Question: Have you ever been completely surprised by an
outcome of your research?
William Phillips: All the time. In fact, it’s one of the greatest
things about being a scientist is that you’re continually surprised.
Nature is so much more clever than we are that we never understand the
secrets that nature has to offer, but little by little we learn more and
more. But every time we got into the laboratory, we’re surprised.
I work in an area of physics, atomic physics, where the basic principles
as far as we know, the basic principles were pretty much understood in
the 1930’s. Maybe some details were worked out in the 40’s and 50’s,
but we are still surprised every day by the results of these things.
So, in spite of the fact that some people might say, well, there’s
nothing new, we’re surprised every day and the things we learned were
the things that nobody imagined that things would work this way.
So for example, let’s go back to this example about laser cooling.
Everybody thought they understood how cold you could get things using
laser cooling. And the problem was a simple enough problem, you can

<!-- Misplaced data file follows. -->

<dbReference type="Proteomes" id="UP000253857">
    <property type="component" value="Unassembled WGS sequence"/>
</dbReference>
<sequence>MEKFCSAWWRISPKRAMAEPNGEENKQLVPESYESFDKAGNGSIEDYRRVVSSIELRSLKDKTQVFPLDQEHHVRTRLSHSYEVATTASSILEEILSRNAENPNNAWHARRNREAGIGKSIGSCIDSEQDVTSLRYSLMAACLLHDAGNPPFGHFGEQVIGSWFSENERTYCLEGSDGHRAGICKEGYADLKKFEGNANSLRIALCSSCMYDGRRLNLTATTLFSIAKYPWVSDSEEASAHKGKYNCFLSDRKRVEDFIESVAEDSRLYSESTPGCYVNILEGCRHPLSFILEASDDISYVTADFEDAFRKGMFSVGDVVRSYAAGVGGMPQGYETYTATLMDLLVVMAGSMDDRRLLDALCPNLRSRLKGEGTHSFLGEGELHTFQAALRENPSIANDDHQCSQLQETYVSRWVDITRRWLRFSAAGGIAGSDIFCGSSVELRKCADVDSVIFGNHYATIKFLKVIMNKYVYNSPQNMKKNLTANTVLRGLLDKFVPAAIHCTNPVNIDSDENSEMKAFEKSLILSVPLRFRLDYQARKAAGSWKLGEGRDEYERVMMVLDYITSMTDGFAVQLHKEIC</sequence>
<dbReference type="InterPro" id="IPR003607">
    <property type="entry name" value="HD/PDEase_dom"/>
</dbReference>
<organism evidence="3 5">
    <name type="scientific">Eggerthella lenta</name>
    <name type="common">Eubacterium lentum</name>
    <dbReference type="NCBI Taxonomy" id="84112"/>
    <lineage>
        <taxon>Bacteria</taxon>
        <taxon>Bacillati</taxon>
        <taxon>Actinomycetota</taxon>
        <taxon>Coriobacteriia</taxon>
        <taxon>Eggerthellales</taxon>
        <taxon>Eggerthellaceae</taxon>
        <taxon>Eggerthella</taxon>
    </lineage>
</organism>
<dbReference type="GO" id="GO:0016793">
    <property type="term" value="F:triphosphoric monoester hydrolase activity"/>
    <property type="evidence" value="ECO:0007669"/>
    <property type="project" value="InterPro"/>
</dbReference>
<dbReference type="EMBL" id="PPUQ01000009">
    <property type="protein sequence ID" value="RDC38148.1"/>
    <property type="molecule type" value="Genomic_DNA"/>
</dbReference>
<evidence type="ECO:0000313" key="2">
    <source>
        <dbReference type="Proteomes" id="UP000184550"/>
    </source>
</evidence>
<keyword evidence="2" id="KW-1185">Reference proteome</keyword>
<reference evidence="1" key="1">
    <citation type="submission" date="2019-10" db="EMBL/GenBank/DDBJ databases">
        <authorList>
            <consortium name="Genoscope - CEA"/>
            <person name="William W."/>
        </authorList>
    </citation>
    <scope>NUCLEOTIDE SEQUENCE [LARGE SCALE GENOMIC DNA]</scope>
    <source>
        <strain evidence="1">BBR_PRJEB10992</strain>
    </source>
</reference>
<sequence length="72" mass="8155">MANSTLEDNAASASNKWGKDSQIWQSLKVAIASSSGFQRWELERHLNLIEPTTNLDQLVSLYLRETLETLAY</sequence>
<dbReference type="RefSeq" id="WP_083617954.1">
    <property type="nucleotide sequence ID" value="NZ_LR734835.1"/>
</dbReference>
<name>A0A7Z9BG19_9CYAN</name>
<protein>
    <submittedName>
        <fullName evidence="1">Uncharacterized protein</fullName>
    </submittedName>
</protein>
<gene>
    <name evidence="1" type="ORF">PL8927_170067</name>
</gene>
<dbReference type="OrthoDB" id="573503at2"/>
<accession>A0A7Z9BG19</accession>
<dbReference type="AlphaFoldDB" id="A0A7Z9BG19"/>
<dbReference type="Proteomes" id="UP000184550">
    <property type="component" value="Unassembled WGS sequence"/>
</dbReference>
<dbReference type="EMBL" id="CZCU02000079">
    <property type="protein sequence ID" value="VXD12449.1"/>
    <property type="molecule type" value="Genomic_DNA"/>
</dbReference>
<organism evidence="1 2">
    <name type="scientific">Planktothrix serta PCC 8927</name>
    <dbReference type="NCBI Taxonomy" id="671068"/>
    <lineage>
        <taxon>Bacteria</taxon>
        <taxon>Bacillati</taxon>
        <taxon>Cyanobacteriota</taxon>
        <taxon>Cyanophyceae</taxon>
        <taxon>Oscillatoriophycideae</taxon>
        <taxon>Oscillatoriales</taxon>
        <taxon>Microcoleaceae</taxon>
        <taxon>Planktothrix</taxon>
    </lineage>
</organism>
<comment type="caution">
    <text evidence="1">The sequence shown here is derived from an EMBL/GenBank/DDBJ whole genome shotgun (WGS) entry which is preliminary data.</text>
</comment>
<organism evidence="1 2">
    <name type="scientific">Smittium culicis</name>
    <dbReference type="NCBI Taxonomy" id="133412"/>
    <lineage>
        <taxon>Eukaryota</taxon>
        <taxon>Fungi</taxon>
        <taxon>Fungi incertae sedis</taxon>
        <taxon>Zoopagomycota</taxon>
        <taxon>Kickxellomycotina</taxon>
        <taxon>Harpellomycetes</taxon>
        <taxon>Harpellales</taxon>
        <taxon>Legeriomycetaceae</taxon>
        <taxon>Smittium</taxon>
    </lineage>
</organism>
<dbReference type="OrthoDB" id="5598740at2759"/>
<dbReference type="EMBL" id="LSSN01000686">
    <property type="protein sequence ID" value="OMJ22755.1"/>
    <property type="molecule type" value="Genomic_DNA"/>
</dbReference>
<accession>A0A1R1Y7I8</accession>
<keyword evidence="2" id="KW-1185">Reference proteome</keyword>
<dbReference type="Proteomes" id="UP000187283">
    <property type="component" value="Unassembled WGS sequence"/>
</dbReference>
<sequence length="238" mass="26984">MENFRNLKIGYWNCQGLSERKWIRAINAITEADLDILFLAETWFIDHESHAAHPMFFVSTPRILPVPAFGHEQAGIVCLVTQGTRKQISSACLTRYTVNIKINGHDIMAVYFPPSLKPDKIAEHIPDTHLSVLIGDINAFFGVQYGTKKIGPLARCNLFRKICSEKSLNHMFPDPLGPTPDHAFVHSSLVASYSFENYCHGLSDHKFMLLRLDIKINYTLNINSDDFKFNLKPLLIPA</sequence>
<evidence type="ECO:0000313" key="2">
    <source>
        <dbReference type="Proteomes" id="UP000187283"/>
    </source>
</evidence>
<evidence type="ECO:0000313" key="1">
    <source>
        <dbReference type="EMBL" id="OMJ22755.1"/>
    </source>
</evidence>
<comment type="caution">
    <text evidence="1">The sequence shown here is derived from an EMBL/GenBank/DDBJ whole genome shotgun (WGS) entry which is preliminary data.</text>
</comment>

write down the proof in a few minutes as to how cold it is possible to
get something. And we got it eventually 200 times colder for one
particular atom then the theory said it was possible. Why? Well,
because the situation was a little bit more complicated.
Remember I said that physicists liked to make a problem really simple.
That’s the physicist’s way of looking at a problem. Well, Einstein once
said, “A problem should be made a simple as possible, but no simpler.”
And sometimes you make a mistake, and you’ll leave out some really
important stuff, usually when you do that it makes things worse. This
was a case where putting in the complications made things work better.
Nobody would have guessed that that was going to happen. I can’t
imagine anybody sitting down and thinking. “Okay, we’re going to figure
out how laser cooling works and coming up with what actually happens.”
We had to do the experiments first. Nature showed us what was going to
happen, and then clever people figured out what was really going on.
These kinds of surprises happen to us all the time.
Recorded on June 4, 2010
Interviewed by Jessica Liebman